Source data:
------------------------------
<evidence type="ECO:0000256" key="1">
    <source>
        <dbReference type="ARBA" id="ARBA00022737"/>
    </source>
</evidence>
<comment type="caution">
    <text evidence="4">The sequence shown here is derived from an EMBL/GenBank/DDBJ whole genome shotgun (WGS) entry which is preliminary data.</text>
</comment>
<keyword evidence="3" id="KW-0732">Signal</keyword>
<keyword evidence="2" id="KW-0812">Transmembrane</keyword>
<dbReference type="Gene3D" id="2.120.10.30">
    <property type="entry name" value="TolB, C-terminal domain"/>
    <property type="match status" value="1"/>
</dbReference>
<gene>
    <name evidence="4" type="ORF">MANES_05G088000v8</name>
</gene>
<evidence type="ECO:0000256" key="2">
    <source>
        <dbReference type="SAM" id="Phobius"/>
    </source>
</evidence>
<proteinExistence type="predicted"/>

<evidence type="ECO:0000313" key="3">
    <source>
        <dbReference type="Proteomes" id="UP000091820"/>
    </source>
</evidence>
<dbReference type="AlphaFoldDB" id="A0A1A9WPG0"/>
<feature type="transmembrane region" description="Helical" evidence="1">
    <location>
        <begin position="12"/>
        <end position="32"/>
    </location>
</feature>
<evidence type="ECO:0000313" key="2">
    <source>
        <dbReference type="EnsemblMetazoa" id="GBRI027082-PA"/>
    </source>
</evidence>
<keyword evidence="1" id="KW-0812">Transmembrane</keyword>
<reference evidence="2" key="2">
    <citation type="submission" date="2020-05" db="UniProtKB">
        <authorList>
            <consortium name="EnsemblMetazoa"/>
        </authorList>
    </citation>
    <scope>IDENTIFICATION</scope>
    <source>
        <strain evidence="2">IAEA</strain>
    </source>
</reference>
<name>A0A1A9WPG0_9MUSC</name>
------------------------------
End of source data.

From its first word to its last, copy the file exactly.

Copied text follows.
<evidence type="ECO:0000256" key="1">
    <source>
        <dbReference type="ARBA" id="ARBA00022737"/>
    </source>
</evidence>
<comment type="caution">
    <text evidence="4">The sequence shown here is derived from an EMBL/GenBank/DDBJ whole genome shotgun (WGS) entry which is preliminary data.</text>
</comment>
<keyword evidence="3" id="KW-0732">Signal</keyword>
<keyword evidence="2" id="KW-0812">Transmembrane</keyword>
<dbReference type="Gene3D" id="2.120.10.30">
    <property type="entry name" value="TolB, C-terminal domain"/>
    <property type="match status" value="1"/>
</dbReference>
<gene>
    <name evidence="4" type="ORF">MANES_05G088000v8</name>
</gene>
<evidence type="ECO:0000256" key="2">
    <source>
        <dbReference type="SAM" id="Phobius"/>
    </source>
</evidence>
<proteinExistence type="predicted"/>

<evidence type="ECO:0000313" key="3">
    <source>
        <dbReference type="Proteomes" id="UP000091820"/>
    </source>
</evidence>
<dbReference type="AlphaFoldDB" id="A0A1A9WPG0"/>
<feature type="transmembrane region" description="Helical" evidence="1">
    <location>
        <begin position="12"/>
        <end position="32"/>
    </location>
</feature>
<evidence type="ECO:0000313" key="2">
    <source>
        <dbReference type="EnsemblMetazoa" id="GBRI027082-PA"/>
    </source>
</evidence>
<keyword evidence="1" id="KW-0812">Transmembrane</keyword>
<reference evidence="2" key="2">
    <citation type="submission" date="2020-05" db="UniProtKB">
        <authorList>
            <consortium name="EnsemblMetazoa"/>
        </authorList>
    </citation>
    <scope>IDENTIFICATION</scope>
    <source>
        <strain evidence="2">IAEA</strain>
    </source>
</reference>
<name>A0A1A9WPG0_9MUSC</name>